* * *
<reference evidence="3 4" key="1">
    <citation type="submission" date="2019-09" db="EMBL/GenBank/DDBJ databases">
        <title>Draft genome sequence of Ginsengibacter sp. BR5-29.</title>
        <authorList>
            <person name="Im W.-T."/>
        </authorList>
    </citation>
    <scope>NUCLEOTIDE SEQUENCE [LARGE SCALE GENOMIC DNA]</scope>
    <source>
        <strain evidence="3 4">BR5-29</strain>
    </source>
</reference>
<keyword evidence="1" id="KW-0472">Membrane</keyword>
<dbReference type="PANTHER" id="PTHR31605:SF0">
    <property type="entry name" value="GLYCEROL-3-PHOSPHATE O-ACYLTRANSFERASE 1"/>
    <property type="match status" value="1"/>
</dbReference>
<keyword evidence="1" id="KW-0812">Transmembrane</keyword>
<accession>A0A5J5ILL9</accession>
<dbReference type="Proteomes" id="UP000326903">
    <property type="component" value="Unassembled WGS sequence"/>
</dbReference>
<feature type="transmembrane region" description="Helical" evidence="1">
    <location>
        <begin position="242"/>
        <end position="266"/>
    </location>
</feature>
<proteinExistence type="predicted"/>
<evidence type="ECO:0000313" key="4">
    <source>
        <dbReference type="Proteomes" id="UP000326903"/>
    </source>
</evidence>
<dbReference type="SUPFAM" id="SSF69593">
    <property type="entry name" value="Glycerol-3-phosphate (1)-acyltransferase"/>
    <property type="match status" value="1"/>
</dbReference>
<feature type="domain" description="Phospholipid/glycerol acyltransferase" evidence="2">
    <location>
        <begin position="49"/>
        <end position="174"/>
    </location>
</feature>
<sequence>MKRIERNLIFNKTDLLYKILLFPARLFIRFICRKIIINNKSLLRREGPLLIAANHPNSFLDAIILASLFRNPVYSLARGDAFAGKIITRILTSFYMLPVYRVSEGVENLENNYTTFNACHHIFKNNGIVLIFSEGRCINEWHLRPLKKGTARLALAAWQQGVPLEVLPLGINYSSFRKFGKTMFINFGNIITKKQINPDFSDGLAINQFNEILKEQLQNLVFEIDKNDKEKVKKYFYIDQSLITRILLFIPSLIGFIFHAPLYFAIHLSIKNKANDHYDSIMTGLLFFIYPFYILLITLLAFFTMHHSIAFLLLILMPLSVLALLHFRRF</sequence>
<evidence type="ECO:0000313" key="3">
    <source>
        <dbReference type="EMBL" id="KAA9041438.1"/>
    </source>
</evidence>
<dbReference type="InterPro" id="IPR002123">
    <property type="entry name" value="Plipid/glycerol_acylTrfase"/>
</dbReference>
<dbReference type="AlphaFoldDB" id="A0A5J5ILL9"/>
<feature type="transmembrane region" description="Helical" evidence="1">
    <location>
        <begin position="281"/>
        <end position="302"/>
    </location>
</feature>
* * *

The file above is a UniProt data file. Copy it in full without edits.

<reference evidence="3 4" key="1">
    <citation type="submission" date="2019-09" db="EMBL/GenBank/DDBJ databases">
        <title>Draft genome sequence of Ginsengibacter sp. BR5-29.</title>
        <authorList>
            <person name="Im W.-T."/>
        </authorList>
    </citation>
    <scope>NUCLEOTIDE SEQUENCE [LARGE SCALE GENOMIC DNA]</scope>
    <source>
        <strain evidence="3 4">BR5-29</strain>
    </source>
</reference>
<keyword evidence="1" id="KW-0472">Membrane</keyword>
<dbReference type="PANTHER" id="PTHR31605:SF0">
    <property type="entry name" value="GLYCEROL-3-PHOSPHATE O-ACYLTRANSFERASE 1"/>
    <property type="match status" value="1"/>
</dbReference>
<keyword evidence="1" id="KW-0812">Transmembrane</keyword>
<accession>A0A5J5ILL9</accession>
<dbReference type="Proteomes" id="UP000326903">
    <property type="component" value="Unassembled WGS sequence"/>
</dbReference>
<feature type="transmembrane region" description="Helical" evidence="1">
    <location>
        <begin position="242"/>
        <end position="266"/>
    </location>
</feature>
<proteinExistence type="predicted"/>
<evidence type="ECO:0000313" key="4">
    <source>
        <dbReference type="Proteomes" id="UP000326903"/>
    </source>
</evidence>
<dbReference type="SUPFAM" id="SSF69593">
    <property type="entry name" value="Glycerol-3-phosphate (1)-acyltransferase"/>
    <property type="match status" value="1"/>
</dbReference>
<feature type="domain" description="Phospholipid/glycerol acyltransferase" evidence="2">
    <location>
        <begin position="49"/>
        <end position="174"/>
    </location>
</feature>
<sequence>MKRIERNLIFNKTDLLYKILLFPARLFIRFICRKIIINNKSLLRREGPLLIAANHPNSFLDAIILASLFRNPVYSLARGDAFAGKIITRILTSFYMLPVYRVSEGVENLENNYTTFNACHHIFKNNGIVLIFSEGRCINEWHLRPLKKGTARLALAAWQQGVPLEVLPLGINYSSFRKFGKTMFINFGNIITKKQINPDFSDGLAINQFNEILKEQLQNLVFEIDKNDKEKVKKYFYIDQSLITRILLFIPSLIGFIFHAPLYFAIHLSIKNKANDHYDSIMTGLLFFIYPFYILLITLLAFFTMHHSIAFLLLILMPLSVLALLHFRRF</sequence>
<evidence type="ECO:0000313" key="3">
    <source>
        <dbReference type="EMBL" id="KAA9041438.1"/>
    </source>
</evidence>
<dbReference type="InterPro" id="IPR002123">
    <property type="entry name" value="Plipid/glycerol_acylTrfase"/>
</dbReference>
<dbReference type="AlphaFoldDB" id="A0A5J5ILL9"/>
<feature type="transmembrane region" description="Helical" evidence="1">
    <location>
        <begin position="281"/>
        <end position="302"/>
    </location>
</feature>